REPOST: Business Insider

Writer: Randall Rothenberg

When we imagine an assault on free media, we often picture a despotic ruler seeking to consolidate power by silencing voices of opposition. Bangladesh, Egypt and Zimbabwe are but a few arenas where battles for media dominance by the ruling class have left news outlets censored, journalists in jail, and the public deprived of the truth.

In Europe, a different but still pernicious assault on free media is also under way. And while it may be harder to see – no news outlets are being seized by force – if left unchecked its long-term impact is harmful to democracy and economic prosperity.

Buried in pages of amendments to the European Union’s latest privacy proposal, the ePrivacy Regulation, members of the European Parliament recently recommended language that would strip European publishers of the right to monetize their content through advertising, eviscerating the basic business model that has supported journalism for more than 200 years. The new directive would require publishers to grant everyone access to their digital sites, even to users who block their ads, effectively creating a shoplifting entitlement for consumers of news, social media, email services, or entertainment.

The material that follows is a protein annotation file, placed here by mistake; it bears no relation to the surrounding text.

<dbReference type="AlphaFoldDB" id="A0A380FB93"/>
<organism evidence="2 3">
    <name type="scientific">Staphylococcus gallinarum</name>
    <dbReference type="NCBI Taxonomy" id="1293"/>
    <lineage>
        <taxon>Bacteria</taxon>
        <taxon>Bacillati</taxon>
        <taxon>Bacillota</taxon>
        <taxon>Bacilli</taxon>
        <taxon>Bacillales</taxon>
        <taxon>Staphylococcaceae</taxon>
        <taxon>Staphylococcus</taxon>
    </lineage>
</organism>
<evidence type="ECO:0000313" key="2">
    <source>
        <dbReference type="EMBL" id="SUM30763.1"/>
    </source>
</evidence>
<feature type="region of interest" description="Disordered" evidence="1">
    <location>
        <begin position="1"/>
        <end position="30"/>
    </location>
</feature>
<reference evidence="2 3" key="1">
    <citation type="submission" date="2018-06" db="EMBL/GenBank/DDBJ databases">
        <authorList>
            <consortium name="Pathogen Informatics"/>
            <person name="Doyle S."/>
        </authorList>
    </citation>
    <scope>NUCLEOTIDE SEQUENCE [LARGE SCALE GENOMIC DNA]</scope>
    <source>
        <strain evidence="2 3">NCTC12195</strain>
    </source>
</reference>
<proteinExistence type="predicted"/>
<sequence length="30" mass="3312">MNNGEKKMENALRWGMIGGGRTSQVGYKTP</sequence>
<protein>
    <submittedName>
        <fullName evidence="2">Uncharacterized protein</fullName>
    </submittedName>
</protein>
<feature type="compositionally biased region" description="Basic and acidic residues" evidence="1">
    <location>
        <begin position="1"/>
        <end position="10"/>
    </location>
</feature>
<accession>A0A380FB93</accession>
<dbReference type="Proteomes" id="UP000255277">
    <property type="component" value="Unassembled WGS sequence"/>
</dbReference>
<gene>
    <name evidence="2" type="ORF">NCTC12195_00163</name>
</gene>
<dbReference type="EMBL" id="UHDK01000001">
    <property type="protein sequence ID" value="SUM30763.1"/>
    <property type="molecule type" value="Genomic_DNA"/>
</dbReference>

The language may seem confusing to the uninitiated. “No user shall be denied access to any [online service] or functionality,” the proposed amendment says, “regardless of whether this service is remunerated or not, on grounds that he or she has not given his or her consent […] to the processing of personal information and/or the use of storage capabilities of his or her [device].”

In practice, it means this: The basic functionality of the internet, which is built on data exchanges between a user’s computer and publishers’ servers, can no longer be used for the delivery of advertising unless the consumer agrees to receive the ads – but the publisher must deliver content to that consumer regardless.